It was only a controlled practice scrimmage with local game officials, but these were NBA players and it was competition.
So it didn't take long for the Hawks to start complaining about calls. Eventually a defensive three-second call really had players arguing with the officials, but coach Larry Drew didn't want to hear it.
He stopped practice Friday at Philips Arena to admonish players for their preoccupation with calls.
“Let the officials make the calls and play,” he told them. “That’s a big part of our growth. We are always complaining to officials about calls. We have got to get that [stuff] out of our system. That starts here in practice.”
When players broke the huddle at the end of the game, Drew delivered the same message. He elaborated on his reasoning in an interview afterward.
“To me nothing positive comes out of that,” he said. “[Officials] are not going to change the call, so just leave them alone and just play basketball. It’s a very emotional game, and I understand that. ... [But] we don’t want to get into being a team that complains a lot and always disputing calls and that type thing.”
The NBA this season has expanded the guidelines for technical fouls to include “overt” reactions to calls. The league also increased the mandatory fine for each of the first five technical fouls to $2,000.
Drew said that even if there weren't harsher penalties, he would want the Hawks to tone down their complaining. He said he was called for one technical foul during his 10-year playing career and even remembered the city (San Antonio) and the official (Wally Rooney).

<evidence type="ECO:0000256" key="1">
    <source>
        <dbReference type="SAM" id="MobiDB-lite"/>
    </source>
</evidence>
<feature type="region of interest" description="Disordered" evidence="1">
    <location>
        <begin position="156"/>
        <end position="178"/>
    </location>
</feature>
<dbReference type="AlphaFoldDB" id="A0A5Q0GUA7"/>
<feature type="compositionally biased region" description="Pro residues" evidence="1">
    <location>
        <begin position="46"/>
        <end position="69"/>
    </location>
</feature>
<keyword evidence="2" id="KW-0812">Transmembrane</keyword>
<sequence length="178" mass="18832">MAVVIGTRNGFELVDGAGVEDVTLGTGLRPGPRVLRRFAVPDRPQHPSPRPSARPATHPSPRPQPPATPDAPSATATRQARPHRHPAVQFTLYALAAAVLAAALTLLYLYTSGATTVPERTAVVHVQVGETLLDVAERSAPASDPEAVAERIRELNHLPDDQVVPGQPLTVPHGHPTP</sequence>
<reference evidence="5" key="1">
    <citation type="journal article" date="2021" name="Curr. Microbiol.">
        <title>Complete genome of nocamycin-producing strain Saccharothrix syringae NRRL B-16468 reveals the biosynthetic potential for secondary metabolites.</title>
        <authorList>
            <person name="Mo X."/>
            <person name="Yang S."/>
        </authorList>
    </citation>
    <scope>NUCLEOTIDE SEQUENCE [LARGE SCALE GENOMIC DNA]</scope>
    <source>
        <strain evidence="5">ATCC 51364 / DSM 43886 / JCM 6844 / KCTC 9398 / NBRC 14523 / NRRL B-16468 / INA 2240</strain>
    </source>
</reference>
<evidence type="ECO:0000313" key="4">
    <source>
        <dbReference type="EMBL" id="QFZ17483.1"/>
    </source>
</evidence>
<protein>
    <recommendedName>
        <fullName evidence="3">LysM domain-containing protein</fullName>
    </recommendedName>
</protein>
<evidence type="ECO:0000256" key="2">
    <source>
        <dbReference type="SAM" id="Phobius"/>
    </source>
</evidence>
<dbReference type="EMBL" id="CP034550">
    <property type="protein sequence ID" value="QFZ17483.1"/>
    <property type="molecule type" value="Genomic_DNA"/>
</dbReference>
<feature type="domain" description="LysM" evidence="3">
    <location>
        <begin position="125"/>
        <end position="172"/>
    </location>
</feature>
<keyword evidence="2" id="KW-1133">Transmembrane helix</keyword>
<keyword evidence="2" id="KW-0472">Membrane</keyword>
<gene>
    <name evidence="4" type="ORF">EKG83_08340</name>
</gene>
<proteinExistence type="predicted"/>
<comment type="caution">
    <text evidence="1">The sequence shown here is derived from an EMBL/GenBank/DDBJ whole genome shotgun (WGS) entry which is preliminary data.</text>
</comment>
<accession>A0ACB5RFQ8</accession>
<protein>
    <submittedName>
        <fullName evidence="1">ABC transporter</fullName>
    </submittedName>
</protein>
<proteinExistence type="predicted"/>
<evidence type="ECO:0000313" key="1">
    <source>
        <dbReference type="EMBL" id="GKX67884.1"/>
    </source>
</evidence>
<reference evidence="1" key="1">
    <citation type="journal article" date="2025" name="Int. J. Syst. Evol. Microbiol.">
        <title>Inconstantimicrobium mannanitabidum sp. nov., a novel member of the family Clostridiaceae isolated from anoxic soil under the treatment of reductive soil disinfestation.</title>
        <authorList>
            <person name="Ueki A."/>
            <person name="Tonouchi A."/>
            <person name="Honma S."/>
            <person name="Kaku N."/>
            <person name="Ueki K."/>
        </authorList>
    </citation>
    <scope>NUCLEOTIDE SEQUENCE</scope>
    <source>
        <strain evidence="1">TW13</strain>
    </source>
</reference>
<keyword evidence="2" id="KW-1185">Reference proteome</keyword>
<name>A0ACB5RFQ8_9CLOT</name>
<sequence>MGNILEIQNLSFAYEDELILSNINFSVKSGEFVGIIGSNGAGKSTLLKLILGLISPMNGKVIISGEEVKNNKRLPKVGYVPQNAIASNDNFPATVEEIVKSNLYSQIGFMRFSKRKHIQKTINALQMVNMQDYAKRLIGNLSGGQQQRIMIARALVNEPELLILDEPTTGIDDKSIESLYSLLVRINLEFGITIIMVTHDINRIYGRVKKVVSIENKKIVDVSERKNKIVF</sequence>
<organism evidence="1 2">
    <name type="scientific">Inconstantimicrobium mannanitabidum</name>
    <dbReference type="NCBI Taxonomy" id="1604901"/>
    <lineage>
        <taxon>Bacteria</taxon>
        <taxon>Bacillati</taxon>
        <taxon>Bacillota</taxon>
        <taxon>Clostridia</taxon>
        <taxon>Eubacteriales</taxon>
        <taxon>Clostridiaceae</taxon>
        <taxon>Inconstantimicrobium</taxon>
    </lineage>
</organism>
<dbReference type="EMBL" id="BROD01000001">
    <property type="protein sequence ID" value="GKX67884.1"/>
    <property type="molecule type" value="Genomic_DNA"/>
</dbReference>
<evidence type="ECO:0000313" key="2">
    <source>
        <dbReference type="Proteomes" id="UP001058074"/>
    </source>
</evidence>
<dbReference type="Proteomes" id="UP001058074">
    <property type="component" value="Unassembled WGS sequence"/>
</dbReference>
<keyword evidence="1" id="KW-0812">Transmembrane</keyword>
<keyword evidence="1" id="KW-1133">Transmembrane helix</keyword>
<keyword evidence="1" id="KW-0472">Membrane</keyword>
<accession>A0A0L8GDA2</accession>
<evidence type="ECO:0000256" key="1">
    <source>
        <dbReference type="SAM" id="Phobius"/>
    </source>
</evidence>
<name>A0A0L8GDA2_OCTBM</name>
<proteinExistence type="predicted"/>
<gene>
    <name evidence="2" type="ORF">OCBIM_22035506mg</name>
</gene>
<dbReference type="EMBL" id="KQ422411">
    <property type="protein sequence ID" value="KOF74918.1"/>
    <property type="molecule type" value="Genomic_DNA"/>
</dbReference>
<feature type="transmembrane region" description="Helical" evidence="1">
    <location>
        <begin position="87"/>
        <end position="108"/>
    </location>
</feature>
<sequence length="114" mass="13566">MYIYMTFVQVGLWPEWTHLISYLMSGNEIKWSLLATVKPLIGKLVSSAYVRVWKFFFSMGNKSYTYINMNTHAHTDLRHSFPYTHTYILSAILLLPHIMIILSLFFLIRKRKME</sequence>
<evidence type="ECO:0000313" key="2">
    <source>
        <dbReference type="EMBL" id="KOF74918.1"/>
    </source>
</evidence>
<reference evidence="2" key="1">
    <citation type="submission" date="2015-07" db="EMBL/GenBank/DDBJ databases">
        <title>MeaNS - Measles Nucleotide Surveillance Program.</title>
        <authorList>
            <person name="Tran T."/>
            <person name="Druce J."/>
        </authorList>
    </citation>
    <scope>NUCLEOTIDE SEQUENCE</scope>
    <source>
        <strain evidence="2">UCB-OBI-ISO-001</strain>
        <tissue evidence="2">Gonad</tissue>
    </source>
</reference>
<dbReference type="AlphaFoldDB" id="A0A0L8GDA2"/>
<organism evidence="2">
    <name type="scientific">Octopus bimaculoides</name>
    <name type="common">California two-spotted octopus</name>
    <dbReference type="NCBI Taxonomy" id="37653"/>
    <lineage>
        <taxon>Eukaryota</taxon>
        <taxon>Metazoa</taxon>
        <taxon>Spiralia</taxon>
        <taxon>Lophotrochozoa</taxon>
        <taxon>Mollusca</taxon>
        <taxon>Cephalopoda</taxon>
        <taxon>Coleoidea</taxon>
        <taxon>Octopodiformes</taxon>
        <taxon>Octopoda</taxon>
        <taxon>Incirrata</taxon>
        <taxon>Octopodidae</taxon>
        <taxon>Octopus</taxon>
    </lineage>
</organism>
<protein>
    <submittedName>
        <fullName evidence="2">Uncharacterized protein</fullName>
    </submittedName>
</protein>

Drew said also he was never called for a technical foul as an assistant coach. Now that he's a head coach for the first time, his interactions with officials will increase dramatically.
“I don’t know how am I going to be,” he said. “If it ain’t going the way I like it, obviously I am going to voice my opinion and stick up for my players. Some [coaches], they are masters at how they work officials. Some guys they take the approach of leaving the officials alone.
“That is kind of the approach I want to take and want my players to take the same approach. I know it is an emotional game, but they have to fight through that and kind of let me handle it. I am going to stay on them about it.”
The nagging injuries are starting to pile up as the two-a-days start to take their toll. Friday, Josh Powell (groin) was added to an injury list that also includes Al Horford (ankle), Pape Sy (back), Mo Evans (knee) and Jamal Crawford (back).
“That’s normal training-camp stuff,” Drew said. “Their bodies are not quite used to this kind of work when they haven’t done anything for a while. Not saying they haven’t played any basketball, but the two-a-days and some of the starting and stopping [lead to soreness].”
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